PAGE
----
Filip kirkorov pomitno s.., p.1

Love and Bullets: A Sam Smith Mystery (The Sam Smith Mystery Series Book 2), страница 1


Love and Bullets: A Sam Smith Mystery (The Sam Smith Mystery Series Book 2)

1 2 3 4 5 6 7 8 9 10 11 12 13 14 15

Larger Font   Reset Font Size   Smaller Font   Night Mode Off   Night Mode

Love and Bullets: A Sam Smith Mystery (The Sam Smith Mystery Series Book 2)



  Hannah Howe

  Goylake Publishing

  Copyright © 2015 Hannah Howe

  All rights reserved.

  The moral right of Hannah Howe to be identified as the author of this work has been asserted in accordance with sections 77 and 78 of the Copyright, Designs and Patents Act 1988.

  No part of this publication may be reproduced or transmitted in any form or by any means, electronic or mechanical, including photocopy, recording, or any information storage and retrieval system, without permission in writing from the publisher.

  Goylake Publishing, Iscoed, 16A Meadow Street, North Cornelly, Bridgend, Glamorgan. CF33 4LL

  ISBN: 978-0-9566909-6-8

  This book is a work of fiction. Names, characters, businesses, organizations, places and events are either a product of the author’s imagination or are used fictitiously. Any resemblance to actual persons, living or dead, events or locales is purely coincidental.

  Author’s Note.

  Many thanks to Lucy and Melanie at Head and Heart Publishing Services for their proofreading skills and editorial advice.

  To my family, with love

  Table of Contents

  Chapter One

  Chapter Two

  Chapter Three

  Chapter Four

  Chapter Five

  Chapter Six

  Chapter Seven

  Chapter Eight

  Chapter Nine

  Chapter Ten

  Chapter Eleven

  Chapter Twelve

  Chapter Thirteen

  Chapter Fourteen

  Chapter Fifteen

  Chapter Sixteen

  Chapter Seventeen

  Chapter Eighteen

  Chapter Nineteen

  Chapter Twenty

  Chapter Twenty-One

  Chapter Twenty-Two

  Chapter Twenty-Three

  Chapter Twenty-Four

  Chapter Twenty-Five

  Chapter Twenty-Six

  Chapter Twenty-Seven

  Chapter Twenty-Eight

  Chapter Twenty-Nine

  Chapter Thirty

  Chapter One

  It had been a week since the incident at the abandoned quarry, a week since I’d shot and killed someone, a week since my ex-husband had been murdered. It had been an emotional week.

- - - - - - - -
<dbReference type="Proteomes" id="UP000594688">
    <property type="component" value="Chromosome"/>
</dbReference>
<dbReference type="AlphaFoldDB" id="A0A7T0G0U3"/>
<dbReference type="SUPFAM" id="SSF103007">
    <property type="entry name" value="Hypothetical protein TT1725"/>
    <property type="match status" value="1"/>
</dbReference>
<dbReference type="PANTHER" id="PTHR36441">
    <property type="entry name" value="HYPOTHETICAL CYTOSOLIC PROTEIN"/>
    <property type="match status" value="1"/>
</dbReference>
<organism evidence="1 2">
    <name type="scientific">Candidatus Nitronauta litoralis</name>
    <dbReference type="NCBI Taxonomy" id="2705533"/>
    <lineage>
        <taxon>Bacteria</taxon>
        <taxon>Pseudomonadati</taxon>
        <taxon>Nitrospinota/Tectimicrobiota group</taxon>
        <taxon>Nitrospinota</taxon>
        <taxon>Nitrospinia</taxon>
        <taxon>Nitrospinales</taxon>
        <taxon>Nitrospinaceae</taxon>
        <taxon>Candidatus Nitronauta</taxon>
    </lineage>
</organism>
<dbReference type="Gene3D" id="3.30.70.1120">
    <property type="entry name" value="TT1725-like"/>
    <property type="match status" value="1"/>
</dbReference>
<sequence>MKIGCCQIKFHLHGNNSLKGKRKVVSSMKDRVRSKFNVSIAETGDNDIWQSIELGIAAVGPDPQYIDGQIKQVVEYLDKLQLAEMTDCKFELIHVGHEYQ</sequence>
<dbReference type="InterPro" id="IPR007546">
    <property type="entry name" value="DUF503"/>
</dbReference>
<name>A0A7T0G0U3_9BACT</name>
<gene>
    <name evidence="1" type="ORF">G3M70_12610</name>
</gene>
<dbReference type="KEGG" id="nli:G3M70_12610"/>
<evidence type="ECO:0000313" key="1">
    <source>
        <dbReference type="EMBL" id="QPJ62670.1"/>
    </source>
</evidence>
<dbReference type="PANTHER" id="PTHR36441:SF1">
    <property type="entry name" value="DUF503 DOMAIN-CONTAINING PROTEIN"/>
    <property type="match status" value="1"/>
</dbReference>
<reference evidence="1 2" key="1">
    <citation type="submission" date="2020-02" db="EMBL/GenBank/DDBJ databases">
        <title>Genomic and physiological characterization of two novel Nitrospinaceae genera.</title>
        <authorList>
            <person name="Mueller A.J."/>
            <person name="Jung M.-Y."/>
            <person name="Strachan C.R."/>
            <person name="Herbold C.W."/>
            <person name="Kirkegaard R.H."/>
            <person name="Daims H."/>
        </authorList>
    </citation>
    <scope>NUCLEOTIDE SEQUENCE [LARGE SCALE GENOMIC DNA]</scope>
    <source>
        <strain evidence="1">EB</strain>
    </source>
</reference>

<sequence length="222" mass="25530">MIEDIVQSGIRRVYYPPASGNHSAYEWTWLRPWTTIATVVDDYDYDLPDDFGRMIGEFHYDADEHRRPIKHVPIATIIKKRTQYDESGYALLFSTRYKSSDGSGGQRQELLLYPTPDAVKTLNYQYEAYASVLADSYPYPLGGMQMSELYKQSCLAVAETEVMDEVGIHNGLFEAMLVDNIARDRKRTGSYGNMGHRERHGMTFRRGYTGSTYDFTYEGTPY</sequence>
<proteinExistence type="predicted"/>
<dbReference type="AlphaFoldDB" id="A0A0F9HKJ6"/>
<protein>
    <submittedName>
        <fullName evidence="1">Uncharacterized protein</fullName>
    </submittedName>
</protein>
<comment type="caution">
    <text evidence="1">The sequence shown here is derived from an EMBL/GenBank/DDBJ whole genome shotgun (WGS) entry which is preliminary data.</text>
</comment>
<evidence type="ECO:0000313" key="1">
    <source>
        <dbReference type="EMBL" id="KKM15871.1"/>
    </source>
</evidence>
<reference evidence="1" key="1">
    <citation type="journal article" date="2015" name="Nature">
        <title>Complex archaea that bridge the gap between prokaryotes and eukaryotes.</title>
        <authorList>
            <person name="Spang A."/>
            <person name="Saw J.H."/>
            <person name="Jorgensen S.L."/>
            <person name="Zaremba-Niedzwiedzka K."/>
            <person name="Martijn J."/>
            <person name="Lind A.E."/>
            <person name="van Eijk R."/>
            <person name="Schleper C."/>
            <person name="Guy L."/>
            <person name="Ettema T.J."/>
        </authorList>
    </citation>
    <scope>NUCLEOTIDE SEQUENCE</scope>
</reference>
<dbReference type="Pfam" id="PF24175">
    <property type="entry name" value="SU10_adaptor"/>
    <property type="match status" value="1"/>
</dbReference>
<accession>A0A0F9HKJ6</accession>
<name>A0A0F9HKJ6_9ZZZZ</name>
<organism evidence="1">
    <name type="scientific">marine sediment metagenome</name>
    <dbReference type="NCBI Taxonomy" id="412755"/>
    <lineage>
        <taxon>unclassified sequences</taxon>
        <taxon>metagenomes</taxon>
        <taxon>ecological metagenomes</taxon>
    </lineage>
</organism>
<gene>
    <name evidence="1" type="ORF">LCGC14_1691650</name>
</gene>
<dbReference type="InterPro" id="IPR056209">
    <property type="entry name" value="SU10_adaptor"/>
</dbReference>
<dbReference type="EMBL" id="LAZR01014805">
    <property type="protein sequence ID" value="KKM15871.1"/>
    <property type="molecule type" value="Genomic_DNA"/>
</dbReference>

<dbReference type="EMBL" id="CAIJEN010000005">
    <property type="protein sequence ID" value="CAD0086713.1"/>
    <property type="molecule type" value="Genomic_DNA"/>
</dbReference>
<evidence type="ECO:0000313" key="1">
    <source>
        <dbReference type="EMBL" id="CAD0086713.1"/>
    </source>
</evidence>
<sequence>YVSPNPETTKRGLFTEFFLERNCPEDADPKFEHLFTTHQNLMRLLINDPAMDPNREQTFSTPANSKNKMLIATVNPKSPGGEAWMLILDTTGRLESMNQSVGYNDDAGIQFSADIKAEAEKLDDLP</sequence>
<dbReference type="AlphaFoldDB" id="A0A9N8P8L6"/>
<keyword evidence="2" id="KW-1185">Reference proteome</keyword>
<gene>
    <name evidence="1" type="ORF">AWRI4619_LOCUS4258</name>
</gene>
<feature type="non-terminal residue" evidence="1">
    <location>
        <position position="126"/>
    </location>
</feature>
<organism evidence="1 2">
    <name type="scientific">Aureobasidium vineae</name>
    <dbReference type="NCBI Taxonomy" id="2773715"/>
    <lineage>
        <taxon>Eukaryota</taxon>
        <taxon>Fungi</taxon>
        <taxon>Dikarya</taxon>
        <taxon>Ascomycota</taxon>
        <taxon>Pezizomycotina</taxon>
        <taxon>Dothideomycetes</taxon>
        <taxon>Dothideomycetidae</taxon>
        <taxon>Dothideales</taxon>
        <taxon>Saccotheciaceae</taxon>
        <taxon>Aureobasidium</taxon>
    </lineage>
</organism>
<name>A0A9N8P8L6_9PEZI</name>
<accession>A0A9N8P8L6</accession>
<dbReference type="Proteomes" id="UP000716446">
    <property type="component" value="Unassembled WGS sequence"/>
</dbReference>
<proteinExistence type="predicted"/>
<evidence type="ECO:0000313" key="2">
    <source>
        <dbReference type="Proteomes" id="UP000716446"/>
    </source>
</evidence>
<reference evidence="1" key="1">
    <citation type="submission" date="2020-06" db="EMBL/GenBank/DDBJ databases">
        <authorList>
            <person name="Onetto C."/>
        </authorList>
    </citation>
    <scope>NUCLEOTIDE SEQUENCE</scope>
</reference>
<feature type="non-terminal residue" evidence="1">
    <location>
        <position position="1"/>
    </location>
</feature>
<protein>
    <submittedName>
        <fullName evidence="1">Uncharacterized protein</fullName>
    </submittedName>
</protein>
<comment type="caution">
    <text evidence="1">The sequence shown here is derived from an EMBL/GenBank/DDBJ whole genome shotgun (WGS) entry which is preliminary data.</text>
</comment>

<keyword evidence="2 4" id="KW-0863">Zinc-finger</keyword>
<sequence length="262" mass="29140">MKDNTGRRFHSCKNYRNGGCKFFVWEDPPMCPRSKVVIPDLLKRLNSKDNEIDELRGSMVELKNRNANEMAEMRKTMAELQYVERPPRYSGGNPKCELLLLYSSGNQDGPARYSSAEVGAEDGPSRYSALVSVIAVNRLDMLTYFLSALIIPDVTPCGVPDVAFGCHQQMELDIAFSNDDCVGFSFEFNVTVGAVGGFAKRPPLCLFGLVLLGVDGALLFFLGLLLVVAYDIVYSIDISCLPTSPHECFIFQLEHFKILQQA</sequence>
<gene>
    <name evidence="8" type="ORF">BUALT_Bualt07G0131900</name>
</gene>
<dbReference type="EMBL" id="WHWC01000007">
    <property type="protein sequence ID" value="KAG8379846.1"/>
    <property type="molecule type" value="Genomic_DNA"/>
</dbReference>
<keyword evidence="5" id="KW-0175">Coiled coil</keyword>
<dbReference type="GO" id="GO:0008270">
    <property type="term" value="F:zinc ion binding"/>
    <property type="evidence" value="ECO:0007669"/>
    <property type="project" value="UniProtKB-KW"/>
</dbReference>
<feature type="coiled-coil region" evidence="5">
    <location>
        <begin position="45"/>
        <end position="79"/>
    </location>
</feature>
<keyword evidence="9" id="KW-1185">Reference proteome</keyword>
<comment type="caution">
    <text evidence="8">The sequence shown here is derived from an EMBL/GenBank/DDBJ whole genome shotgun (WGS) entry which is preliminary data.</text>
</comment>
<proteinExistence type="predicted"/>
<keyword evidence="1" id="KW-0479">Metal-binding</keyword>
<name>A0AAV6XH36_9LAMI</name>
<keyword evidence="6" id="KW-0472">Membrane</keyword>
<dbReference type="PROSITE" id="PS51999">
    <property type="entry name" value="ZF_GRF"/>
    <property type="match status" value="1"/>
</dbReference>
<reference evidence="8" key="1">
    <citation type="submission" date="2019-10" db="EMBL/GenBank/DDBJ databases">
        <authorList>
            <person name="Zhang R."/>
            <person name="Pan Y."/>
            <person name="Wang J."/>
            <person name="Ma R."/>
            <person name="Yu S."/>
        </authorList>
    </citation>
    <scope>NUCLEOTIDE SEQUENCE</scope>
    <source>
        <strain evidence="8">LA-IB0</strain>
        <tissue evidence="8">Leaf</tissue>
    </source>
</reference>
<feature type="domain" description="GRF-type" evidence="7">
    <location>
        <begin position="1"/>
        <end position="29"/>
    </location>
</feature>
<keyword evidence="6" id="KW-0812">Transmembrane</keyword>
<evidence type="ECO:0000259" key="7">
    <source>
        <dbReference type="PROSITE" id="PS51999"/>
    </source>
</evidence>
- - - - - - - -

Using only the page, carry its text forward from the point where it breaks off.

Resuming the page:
Thankfully, I’d been away from my office for four days, working as a ‘mystery guest’ at a fashionable hotel. Mystery guest work is mundane and involves a lot of late nights, but at least the past four days had offered a welcome distraction from the media hype surrounding the shooting at the quarry.

  After hanging my trench coat on a coat rack, I walked over to my desk and switched on my answering machine. The machine was crammed with messages, some from cranks wanting to hire me to shoot their wives, some from people congratulating me on my actions and others from indignant citizens who criticized me for ‘taking the law into my own hands’. It’s a free country, or so we like to believe, and everyone is entitled to their opinion. However, none of those callers were aware of the facts, namely that I’d uncovered a perverted playground for the rich and famous where juveniles and disabled adults were offered up for prostitution. Lady Fiona Grimsley, aka Lady Diamond, the owner of this racket, had taken exception to my investigations and had dragged me along to the quarry to murder me. There, she killed Dan, a journalist and my ex-husband, and was about to shoot me when I got my retaliation in first and shot her dead. It was self-defence and witnesses supported my story. Nevertheless, regardless of the facts, people will always form their own opinions based on their prejudices, and so I was a heroine to some and the Princess of Darkness to others.

  I switched off my answering machine then sorted through my mail. As usual, my mail consisted of bills and junk, which I filed in their appropriate trays. Then, I spotted a face at my window, a feline face, meowing for attention. I smiled, opened the window and greeted Marlowe.

  I stroked the cat and he purred, rubbing his head against the back of my hand. “Did you miss me?” I asked and Marlowe meowed; Marlowe was a very vocal cat, affectionate and undemanding. He was also mean looking and battle-scarred, badges of honour from numerous alley fights. Three months ago, Marlowe had adopted me and we’d been pals ever since. Indeed, he was one of the few stable elements in my life.